This book explains the principles of Traditional Chinese Medicine (TCM) and interprets them from a biomedical perspective.
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TCM concepts have puzzled scientists because they involve abstract entities like qi, jing and ‘meridians’ that are ambiguous and ill-defined. The functions of the vital organs in Traditional Chinese Medicine theory are at odds with those of modern physiology. For example, the ‘spleen’ in Traditional Chinese Medicine governs digestion, and the ‘kidney’ controls growth, sex and the warming of the body.
Equally hard for the modern scientist to accept are methods of therapy based on the yin-yang principle, the model of the five ele- ments, and the classification of illnesses not by etiology but accord- ing to constellations of symptoms (Traditional Chinese Medicine ‘syndromes’). The validity of these methods and their usefulness for therapy have yet to be satisfactorily proven by the methods of modern evidence-based medicine.
Traditional Chinese Medicine has an important contribution to make to health care, both as complementary medicine and also as an alternative system of therapy for many illnesses. As such it is important to explain the concepts and principles of Traditional Chinese Medicine for better understanding and acceptance by scientists and the informed public. This is achieved by: (a) Treating Traditional Chinese Medicine entities like qi and meridians as abstractions and constructs that relate to observable physiological func-
tions, much as the notion of ‘utility’ in economic science is used to build models for explaining and predicting consumer behavior; and
Interpreting Traditional Chinese Medicine theory not as natural biological laws but as comprising heuristic models that were developed from clinical experience. This is tantamount to a reconstruction of TCM theory, but not one that would violate the main tenets of ancient Chinese medical theory. Instead, concepts and principles inTraditional Chinese Medicine are interpreted in a manner that avoids the alleged incompatibility between Chinese and Western systems of medicine. More importantly, the argument is made that Traditional Chinese Medicine models for diagnosis and therapy are testable using the methods of evidence-based medicine.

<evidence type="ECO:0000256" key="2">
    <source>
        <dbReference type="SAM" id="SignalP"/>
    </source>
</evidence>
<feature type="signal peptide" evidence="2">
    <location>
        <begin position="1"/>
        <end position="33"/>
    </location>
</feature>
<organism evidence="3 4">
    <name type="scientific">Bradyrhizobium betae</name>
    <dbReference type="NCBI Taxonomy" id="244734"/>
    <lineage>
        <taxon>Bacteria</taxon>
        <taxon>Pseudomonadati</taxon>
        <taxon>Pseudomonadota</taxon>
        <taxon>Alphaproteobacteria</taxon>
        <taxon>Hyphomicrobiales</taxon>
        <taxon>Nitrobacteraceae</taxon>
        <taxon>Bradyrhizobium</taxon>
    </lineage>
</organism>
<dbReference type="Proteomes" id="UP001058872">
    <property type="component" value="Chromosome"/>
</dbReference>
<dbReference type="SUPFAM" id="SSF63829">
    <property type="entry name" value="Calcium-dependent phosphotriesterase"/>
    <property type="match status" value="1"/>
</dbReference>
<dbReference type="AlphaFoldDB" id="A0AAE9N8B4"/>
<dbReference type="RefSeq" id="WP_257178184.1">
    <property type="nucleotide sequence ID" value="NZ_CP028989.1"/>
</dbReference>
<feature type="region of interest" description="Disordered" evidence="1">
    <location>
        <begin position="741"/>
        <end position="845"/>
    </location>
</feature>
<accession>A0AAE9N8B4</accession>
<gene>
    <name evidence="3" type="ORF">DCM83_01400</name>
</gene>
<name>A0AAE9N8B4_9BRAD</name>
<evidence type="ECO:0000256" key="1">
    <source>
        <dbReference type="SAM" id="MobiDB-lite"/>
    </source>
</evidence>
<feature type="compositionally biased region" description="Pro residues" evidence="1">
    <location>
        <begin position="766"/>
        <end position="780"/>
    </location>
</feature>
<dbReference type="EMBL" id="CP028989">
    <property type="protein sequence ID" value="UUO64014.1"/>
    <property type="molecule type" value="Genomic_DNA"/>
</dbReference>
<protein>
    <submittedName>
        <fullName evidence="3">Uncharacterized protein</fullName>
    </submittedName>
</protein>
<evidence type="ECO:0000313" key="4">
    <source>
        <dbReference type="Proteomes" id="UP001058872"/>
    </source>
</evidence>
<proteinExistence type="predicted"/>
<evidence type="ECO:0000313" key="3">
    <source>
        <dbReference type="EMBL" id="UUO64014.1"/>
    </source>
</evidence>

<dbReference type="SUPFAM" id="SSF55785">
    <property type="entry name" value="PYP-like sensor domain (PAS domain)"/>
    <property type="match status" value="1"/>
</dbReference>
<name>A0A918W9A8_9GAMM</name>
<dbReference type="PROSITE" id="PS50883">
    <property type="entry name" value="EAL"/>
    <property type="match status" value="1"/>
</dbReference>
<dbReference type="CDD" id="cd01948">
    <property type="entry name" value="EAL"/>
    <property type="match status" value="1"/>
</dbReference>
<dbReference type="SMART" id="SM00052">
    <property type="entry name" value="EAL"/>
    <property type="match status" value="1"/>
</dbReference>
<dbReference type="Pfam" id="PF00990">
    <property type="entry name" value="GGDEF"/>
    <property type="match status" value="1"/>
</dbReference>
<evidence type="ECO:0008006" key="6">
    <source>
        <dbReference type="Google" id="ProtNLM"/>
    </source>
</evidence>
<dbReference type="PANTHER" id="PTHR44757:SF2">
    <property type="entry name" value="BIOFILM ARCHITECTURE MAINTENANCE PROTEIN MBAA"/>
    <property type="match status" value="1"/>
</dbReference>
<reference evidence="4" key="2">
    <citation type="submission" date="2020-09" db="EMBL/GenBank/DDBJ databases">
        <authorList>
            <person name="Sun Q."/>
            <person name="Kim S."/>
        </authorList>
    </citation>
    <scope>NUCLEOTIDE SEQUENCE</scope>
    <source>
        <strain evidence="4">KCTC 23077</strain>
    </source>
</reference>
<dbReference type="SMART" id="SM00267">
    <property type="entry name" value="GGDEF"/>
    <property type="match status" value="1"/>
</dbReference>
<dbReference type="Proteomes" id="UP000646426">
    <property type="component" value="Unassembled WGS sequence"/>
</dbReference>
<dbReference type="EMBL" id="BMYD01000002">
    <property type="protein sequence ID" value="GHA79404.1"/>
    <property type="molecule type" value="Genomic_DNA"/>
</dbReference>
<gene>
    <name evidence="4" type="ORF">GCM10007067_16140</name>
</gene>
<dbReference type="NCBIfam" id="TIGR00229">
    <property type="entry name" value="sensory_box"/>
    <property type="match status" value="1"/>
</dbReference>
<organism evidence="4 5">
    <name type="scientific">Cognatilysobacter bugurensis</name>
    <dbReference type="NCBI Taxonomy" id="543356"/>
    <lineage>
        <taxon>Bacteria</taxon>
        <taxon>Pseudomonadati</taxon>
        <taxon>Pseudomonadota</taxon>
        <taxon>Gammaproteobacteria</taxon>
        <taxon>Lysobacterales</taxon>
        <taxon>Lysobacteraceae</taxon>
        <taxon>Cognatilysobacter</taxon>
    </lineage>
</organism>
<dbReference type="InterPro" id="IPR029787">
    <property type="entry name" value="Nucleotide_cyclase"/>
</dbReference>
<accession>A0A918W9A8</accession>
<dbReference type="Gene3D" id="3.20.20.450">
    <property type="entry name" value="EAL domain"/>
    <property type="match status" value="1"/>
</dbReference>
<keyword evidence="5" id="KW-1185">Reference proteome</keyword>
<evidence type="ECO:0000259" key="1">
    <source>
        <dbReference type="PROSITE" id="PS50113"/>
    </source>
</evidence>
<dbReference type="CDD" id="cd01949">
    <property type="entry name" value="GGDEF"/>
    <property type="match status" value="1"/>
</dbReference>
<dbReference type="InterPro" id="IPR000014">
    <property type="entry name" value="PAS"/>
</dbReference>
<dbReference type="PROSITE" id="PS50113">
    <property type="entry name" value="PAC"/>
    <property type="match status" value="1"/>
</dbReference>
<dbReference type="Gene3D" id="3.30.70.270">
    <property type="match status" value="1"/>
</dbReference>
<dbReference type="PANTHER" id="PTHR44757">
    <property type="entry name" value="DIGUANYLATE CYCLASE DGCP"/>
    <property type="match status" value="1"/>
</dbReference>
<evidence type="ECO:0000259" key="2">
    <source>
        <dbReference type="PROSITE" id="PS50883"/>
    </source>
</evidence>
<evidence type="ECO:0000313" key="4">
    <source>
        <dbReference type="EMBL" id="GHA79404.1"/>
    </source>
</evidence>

However there are methodological difficulties associated with randomised controlled trials, partly because Traditional Chinese Medicine treatments tend to be individualised and syndromes are dynamic in nature. Observa- tional studies using past clinical data may be more appropriate in many situations. It is also possible that, for patients who are more culturally attuned to Traditional Chinese Medicine , the placebo effect is strongly at play and may render the real effects of Traditional Chinese Medicine treatments harder to tease out in clinical trials. While these present real practical difficulties to the researcher, they are not insurmountable.
A distinction is made between testing Traditional Chinese Medicine theory and its meth- ods of therapy on the one hand and clinical trials conducted onChinese herbs for drug discovery purposes on the other. The former revolves around the differentiation of Traditional Chinese Medicine syndromes and their treatment by Traditional Chinese Medicine interventions such as herbal formulations and acupuncture. The latter should be regarded as pharmacological explorations of herbal sources for making new drugs.
After the main postulates of Traditional Chinese Medicine are put to rigorous test, the result may be a leaner but more robust theory, with those parts that do not stand up to the test being rejected or modified, and the acceptance of its more modest therapeutic claims for a range ofpathological conditions, likely to include pain, most chronic ill- nesses, and some idiopathic conditions. A reconstructed Traditional Chinese Medicine theory with more realistic claims backed by clinical trials may well provide a pragmatic and acceptable basis for the selective adoption of Traditional Chinese Medicine interventions by modern physicians. It is hoped that this book will make a contribution to a better understanding of Chinese medicine by the scientifically trained public and professionals in biomedicine who, befuddled by the ambiguities of Traditional Chinese Medicine concepts and perplexed by the abstruse lan- guage of Chinese therapies, have either ignored or dismissed Traditional Chinese Medicine and in so doing are the poorer for it.
Free Books PDF: Principles of Chinese Medicine: A Modern Interpretation – 2015